Tuesday, May 13, 2014

Grand Cafe adds family favorites to list of specials

Nadine Kam photos
Fried rice with roast pork and lup cheong is one of the family favorites to be featured as an occasional special at Grand Cafe & Bakery.

Tucked away inside the Hawaii State Art Museum, Grand Cafe & Bakery doesn’t get the street traffic of more visible restaurants, but for those who haven’t discovered this downtown oasis, it’s worth a visit.

Since moving to the site about a year-and-half ago, from its former Pauahi and Smith street location, the cafe has focused on classic dishes for breakfast, brunch and lunch. Beginning this month, they’ve also begun offering their Chang-Vierra clan family favorite dishes as a series of weekly specials every Tuesday and Wednesday, introducing two dishes at a time. My full write-up appears in the paper on May 14.

Last week it was a delicious beef rib stew ($15.50) with a side of pickled onions, and silky mac ‘n’ cheese ($10.50) combining brie, aged white cheddar and Parmesan with a creamy mornay sauce, topped with the crisp of a panko crust.

Meaty beef stew served with a side of pickled onions.

This is among the best mac ‘n’ cheese combos I’ve tasted.

Seems like these two should be on the menu every day, but it’ll just leave you counting the days until they reappear June 3 and 4, and July 1 and 2.

The rest of the schedule for the month:

May 14
Meat loaf: A comfort staple made with beef and pork, $15.50.
Chicken tofu: A crowd pleaser attributed to co-owner Patsy Izumo, $14.75.

The Chang-Vierra clan's pickled roast pork makes its debut on the Grand Cafe menu May 20 and 21.

May 21 and 22
Pickled pork roast: A variation of the Portuguese vinho d’alhos ($15) created by chef Anthony Vierra’s grandmother Elsie Ho Chang.
Fried rice: A family favorite ($12.75) cooked up by Vierra’s grandfather Yun Kui “Yankee” Chang, chief statistician for Honolulu Rapid Transit Co. and stage, TV and film actor. It was enjoyed for breakfast, lunch and dinner, and Vierra now recreeates it to the best of his memory, not skimping on the char siu or lup cheong and roast pork flavor.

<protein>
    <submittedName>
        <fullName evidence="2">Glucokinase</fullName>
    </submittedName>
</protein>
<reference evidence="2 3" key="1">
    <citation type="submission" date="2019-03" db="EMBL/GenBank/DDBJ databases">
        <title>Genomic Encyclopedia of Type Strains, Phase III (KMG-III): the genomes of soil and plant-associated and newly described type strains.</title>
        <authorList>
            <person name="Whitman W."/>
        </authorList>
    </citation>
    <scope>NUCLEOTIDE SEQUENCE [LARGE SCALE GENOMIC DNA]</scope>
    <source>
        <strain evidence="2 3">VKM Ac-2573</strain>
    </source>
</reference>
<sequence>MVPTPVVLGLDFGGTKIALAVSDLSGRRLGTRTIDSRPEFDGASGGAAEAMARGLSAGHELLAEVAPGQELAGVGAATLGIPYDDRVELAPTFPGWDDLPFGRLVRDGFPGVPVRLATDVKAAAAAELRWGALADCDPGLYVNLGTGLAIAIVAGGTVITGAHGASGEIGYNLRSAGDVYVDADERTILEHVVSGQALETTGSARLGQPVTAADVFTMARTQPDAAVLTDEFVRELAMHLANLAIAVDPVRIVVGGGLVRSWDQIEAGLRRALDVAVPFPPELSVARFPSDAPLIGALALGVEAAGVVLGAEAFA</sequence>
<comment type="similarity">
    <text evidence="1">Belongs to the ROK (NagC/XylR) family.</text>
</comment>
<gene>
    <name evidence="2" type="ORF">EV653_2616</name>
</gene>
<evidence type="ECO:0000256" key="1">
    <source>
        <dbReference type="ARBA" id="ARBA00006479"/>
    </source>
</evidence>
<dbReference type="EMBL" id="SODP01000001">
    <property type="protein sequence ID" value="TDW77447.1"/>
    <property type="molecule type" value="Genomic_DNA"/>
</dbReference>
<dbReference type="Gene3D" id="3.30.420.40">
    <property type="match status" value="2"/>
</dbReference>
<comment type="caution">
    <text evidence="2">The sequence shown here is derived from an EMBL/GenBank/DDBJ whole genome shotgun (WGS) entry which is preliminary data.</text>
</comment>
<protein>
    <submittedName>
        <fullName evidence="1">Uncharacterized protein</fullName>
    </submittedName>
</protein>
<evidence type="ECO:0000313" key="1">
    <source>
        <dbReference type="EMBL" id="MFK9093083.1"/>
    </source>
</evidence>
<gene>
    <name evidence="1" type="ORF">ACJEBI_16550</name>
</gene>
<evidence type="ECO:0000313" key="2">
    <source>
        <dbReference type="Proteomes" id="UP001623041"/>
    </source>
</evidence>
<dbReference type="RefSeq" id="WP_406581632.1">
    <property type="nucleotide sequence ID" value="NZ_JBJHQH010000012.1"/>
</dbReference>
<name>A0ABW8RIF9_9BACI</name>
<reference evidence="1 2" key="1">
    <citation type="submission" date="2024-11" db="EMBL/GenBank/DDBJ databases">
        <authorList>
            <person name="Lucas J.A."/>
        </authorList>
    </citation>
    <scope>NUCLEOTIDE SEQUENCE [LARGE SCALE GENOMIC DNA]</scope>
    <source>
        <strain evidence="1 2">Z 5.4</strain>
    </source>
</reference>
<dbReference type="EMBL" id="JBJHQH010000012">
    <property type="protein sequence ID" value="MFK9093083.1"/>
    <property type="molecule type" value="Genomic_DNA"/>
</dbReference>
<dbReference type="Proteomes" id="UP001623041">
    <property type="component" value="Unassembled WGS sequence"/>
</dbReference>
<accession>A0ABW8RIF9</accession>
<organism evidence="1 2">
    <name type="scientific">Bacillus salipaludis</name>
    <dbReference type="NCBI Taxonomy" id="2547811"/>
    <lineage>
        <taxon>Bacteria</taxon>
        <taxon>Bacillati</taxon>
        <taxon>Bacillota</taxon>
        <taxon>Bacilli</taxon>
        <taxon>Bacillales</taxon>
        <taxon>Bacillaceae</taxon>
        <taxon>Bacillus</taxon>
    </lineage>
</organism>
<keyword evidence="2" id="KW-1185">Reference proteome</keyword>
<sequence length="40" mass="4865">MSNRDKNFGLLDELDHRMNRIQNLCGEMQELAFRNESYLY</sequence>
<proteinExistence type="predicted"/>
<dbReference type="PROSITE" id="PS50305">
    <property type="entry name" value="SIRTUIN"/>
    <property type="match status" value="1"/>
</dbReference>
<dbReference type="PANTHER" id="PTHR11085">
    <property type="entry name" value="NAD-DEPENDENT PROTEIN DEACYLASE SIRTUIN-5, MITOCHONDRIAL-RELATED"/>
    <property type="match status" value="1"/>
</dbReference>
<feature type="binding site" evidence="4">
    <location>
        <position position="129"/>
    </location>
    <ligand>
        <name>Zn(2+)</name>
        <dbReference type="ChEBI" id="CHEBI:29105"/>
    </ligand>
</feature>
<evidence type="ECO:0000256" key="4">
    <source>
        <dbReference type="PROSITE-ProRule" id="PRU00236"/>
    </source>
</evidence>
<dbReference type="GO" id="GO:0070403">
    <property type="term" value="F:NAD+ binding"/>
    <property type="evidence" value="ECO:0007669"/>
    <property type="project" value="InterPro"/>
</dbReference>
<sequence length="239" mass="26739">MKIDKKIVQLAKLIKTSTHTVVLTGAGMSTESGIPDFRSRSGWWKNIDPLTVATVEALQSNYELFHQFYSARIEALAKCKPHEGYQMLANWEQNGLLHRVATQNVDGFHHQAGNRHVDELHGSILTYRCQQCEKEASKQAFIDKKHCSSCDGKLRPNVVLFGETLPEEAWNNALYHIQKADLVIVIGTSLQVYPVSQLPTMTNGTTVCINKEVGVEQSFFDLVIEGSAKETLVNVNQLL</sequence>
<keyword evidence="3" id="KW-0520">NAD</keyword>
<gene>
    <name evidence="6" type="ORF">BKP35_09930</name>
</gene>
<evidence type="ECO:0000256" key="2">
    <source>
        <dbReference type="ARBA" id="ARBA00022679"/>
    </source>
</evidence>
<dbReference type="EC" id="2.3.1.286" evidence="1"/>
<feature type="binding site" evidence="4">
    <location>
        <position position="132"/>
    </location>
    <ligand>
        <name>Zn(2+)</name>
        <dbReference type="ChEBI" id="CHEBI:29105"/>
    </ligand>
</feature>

May 27 and 28
Shoyu chicken: A family favorite made with shiitake mushrooms, $14.
Baked beans and hot dogs: A small kid favorite, with another island classic, Gouvea sausage, $11.50.

Other classic dishes you’ll find on the regular menu:

 Highly craveable New Orleans-style (where the dessert originated) bananas Foster french toast ($12.50). It’s $1.25 more a la mode.

Old-fashioned German-style corned beef hash with housemade brisket and a generous sprinkling of nutmeg.

Photographs lining the walls of Grand Cafe allow diners to step back into time. The scale of the streets and territorial style buildings made old Honolulu look more like a big city then than today.

Grand Cafe & Bakery is on the ground floor of the Hawaii State Art Museum, 250 S. Hotel St. Open 7:30 a.m. to 1:45 p.m. Mondays to Fridays, and for Sunday brunch 8 a.m. to 12:30 p.m. Sundays. Call 531-0001 for reservations.

Nadine Kam is Style Editor and staff restaurant critic at the Honolulu Star-Advertiser; her coverage in print on Wednesdays and Thursdays. Contact her via email at nkam@staradvertiser.com and follow her on Twitter, Instragram and Rebel Mouse.

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